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What Investors Should Know About Phibro Animal Health Corporation’s (NASDAQ:PAHC) Financial Strength

Brad Riley

Phibro Animal Health Corporation (NASDAQ:PAHC) is a small-cap stock with a market capitalization of US$1.92b. While investors primarily focus on the growth potential and competitive landscape of the small-cap companies, they end up ignoring a key aspect, which could be the biggest threat to its existence: its financial health. Why is it important? Pharmaceuticals companies, even ones that are profitable, tend to be high risk. Assessing first and foremost the financial health is crucial. Here are few basic financial health checks you should consider before taking the plunge. However, since I only look at basic financial figures, I’d encourage you to dig deeper yourself into PAHC here.

How much cash does PAHC generate through its operations?

PAHC has shrunken its total debt levels in the last twelve months, from US$350.17m to US$313.14m – this includes both the current and long-term debt. With this debt payback, PAHC currently has US$56.08m remaining in cash and short-term investments for investing into the business. Additionally, PAHC has produced US$98.39m in operating cash flow in the last twelve months, resulting in an operating cash to total debt ratio of 31.42%, indicating that PAHC’s current level of operating cash is high enough to cover debt. This ratio can also be interpreted as a measure of efficiency as an alternative to return on assets. In PAHC’s case, it is able to generate 0.31x cash from its debt capital.

Can PAHC meet its short-term obligations with the cash in hand?

With current liabilities at US$115.80m, the company has maintained a safe level of current assets to meet its obligations, with the current ratio last standing at 3.14x. However, anything above 3x is considered high and could mean that PAHC has too much idle capital in low-earning investments.

NasdaqGM:PAHC Historical Debt June 21st 18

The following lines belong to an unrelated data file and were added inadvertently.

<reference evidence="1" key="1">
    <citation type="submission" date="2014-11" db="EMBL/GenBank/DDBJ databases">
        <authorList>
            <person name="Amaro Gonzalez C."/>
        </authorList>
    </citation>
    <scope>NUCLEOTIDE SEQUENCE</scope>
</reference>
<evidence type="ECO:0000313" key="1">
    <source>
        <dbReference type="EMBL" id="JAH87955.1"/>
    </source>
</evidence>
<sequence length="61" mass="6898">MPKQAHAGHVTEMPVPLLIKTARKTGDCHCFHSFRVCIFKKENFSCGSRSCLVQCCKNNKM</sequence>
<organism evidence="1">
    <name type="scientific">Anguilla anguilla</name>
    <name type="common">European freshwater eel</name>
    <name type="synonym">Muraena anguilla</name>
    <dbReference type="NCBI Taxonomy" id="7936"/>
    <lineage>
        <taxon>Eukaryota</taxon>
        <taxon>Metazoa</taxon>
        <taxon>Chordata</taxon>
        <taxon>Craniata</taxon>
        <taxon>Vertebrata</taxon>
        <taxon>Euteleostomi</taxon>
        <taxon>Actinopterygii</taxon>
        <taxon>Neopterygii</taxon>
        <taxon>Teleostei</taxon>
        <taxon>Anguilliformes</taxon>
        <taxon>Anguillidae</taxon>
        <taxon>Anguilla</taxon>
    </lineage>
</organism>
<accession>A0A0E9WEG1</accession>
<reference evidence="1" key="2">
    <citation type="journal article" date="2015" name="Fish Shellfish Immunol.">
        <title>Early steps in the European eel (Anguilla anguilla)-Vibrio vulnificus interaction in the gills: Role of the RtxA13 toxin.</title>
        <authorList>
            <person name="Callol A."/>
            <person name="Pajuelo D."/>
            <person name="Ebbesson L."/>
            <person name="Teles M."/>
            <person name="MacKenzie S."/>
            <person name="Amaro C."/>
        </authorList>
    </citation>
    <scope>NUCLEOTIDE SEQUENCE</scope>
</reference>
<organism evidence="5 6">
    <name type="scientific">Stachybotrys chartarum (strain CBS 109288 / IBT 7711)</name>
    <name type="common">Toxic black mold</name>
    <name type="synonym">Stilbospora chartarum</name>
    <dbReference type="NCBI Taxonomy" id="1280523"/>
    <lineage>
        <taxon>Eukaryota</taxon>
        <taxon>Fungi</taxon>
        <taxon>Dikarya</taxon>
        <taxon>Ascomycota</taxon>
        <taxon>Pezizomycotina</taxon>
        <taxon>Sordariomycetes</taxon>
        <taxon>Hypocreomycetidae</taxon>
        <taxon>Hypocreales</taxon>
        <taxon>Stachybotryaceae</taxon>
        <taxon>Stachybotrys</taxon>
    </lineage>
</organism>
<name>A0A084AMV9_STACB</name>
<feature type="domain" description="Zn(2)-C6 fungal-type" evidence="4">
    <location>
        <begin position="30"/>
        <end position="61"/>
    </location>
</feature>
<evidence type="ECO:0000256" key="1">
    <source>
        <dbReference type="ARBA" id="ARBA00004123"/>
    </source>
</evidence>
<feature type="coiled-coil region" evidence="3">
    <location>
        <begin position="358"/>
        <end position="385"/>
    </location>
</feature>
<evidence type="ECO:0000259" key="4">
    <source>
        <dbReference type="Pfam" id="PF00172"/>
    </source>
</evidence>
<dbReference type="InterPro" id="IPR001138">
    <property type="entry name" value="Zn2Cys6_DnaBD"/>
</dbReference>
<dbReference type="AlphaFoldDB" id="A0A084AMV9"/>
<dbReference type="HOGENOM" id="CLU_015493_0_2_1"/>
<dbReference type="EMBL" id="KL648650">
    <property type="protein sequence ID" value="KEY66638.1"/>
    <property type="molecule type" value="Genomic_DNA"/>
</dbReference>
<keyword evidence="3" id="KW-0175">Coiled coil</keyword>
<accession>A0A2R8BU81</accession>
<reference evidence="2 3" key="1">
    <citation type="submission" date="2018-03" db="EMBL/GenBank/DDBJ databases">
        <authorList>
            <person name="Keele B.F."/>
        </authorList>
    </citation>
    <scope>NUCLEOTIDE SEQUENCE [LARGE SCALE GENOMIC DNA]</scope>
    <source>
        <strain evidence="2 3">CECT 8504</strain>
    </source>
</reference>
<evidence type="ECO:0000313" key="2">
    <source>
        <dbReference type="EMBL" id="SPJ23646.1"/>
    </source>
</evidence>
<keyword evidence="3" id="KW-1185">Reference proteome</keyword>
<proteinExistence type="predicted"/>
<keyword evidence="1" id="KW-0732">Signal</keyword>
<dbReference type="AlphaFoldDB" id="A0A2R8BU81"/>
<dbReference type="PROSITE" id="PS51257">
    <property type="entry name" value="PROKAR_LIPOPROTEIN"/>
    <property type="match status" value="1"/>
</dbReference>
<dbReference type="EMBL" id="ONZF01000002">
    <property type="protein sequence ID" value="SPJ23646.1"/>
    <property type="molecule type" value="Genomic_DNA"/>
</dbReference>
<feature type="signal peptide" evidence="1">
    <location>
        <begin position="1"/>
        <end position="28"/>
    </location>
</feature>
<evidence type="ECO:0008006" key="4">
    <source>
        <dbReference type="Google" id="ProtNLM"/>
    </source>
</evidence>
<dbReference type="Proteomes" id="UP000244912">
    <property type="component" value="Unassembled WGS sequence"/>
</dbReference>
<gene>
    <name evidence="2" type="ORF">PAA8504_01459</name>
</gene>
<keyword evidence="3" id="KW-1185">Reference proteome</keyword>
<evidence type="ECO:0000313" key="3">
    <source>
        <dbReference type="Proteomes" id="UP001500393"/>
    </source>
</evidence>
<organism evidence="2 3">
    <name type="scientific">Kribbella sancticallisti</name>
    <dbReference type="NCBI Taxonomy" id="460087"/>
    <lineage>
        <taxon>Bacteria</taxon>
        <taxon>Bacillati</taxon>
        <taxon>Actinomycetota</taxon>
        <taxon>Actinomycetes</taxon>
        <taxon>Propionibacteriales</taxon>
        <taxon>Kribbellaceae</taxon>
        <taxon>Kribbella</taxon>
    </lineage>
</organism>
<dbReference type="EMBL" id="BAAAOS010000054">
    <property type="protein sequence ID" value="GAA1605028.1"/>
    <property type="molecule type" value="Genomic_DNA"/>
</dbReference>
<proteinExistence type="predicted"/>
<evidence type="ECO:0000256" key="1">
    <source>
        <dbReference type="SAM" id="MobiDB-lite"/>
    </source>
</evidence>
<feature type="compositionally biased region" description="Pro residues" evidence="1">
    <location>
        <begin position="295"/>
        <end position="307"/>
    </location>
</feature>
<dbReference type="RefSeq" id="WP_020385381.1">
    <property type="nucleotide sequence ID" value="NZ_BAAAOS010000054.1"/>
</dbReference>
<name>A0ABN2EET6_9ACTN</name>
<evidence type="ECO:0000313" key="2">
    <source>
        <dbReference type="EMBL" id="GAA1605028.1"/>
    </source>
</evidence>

Is PAHC’s debt level acceptable?

With total debt exceeding equities, PAHC is considered a highly levered company. This is not uncommon for a small-cap company given that debt tends to be lower-cost and at times, more accessible. We can check to see whether PAHC is able to meet its debt obligations by looking at the net interest coverage ratio. A company generating earnings before interest and tax (EBIT) at least three times its net interest payments is considered financially sound. In PAHC’s, case, the ratio of 7.97x suggests that interest is appropriately covered, which means that debtors may be willing to loan the company more money, giving PAHC ample headroom to grow its debt facilities.

Next Steps:

PAHC’s high cash coverage means that, although its debt levels are high, the company is able to utilise its borrowings efficiently in order to generate cash flow. Since there is also no concerns around PAHC’s liquidity needs, this may be its optimal capital structure for the time being. Keep in mind I haven’t considered other factors such as how PAHC has been performing in the past. You should continue to research Phibro Animal Health to get a better picture of the small-cap by looking at:

  1. Future Outlook: What are well-informed industry analysts predicting for PAHC’s future growth? Take a look at our free research report of analyst consensus for PAHC’s outlook.
  2. Valuation: What is PAHC worth today? Is the stock undervalued, even when its growth outlook is factored into its intrinsic value? The intrinsic value infographic in our free research report helps visualize whether PAHC is currently mispriced by the market.
  3. Other High-Performing Stocks: Are there other stocks that provide better prospects with proven track records? Explore our free list of these great stocks here.

To help readers see pass the short term volatility of the financial market, we aim to bring you a long-term focused research analysis purely driven by fundamental data. Note that our analysis does not factor in the latest price sensitive company announcements.

The author is an independent contributor and at the time of publication had no position in the stocks mentioned.